"It's a swell word (snapshot) I've always liked. It probably came about because it describes a basic fact of photography. Whether the practitioner uses small, medium or large format equipment, or whether his concerns and interests are botanical, animal or folks, landscape or street life, etc., the only relevance is the photograph itself. The pleasures of good photographs are the pleasures of good photographs, whatever the particulars of their makeup."

Lee Friedlander. Excerpt from a 1974 article on snapshots in Aperture magazine

How to Photograph A Swinging Dance Party August 02 2013, 0 Comments

It's new. It's NOW! A flashbulb camera captures all the moves at a swinging 60's dance party!

Kodak Instamatic Television Commercial (Eastman Kodak, 1961)


Vintage Toy Cameras August 01 2013, 0 Comments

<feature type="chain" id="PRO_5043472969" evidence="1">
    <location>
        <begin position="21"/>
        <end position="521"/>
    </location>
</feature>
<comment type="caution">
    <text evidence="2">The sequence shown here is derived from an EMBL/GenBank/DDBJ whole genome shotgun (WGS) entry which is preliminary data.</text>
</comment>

A camera designed to look like french fries? You bet! At PROJECT B, we love toy cameras! Vintage novelty cameras are colorful, collectable and many of them take real photographs! We have a great Pinterest board full of them including spy gadgets, miniature models and cameras made to look like cartoon characters (is that a Charlie the Tuna camera?). Take a peek and pop in your 127 film!

Vernacular Photography: The Art of the Found July 31 2013, 0 Comments

Courtesy ZieherSmith and Winter Works on Paper

Click on this photo for a fantastic overview of the state of vernacular photography as art and curatorial practice. A must read if you are a vernacular photography collector!


Sun-Tan Vending Machine July 31 2013, 1 Comment



A model demonstrates how the spray nozzle is held of the new Sun-Tan Lotion dispenser at the Annual Vending Machine Convention in Chicago, Ill., Jan. 19, 1949. The machine was designed for use at pools, beaches and tennis courts. A 30 second spray job could be had for a dime!


Early Photos of Blind People Seeing a Museum Collection July 25 2013, 0 Comments


The Walrus, A group of blind children feeling the stuffed walrus at Sunderland Museum, so they can 'see' what it looks like. Courtesy Tyne & Wear Archives & Museums

Visiting a museum usually means we are going to experience objects by seeing them with our eyes. But what if you are blind?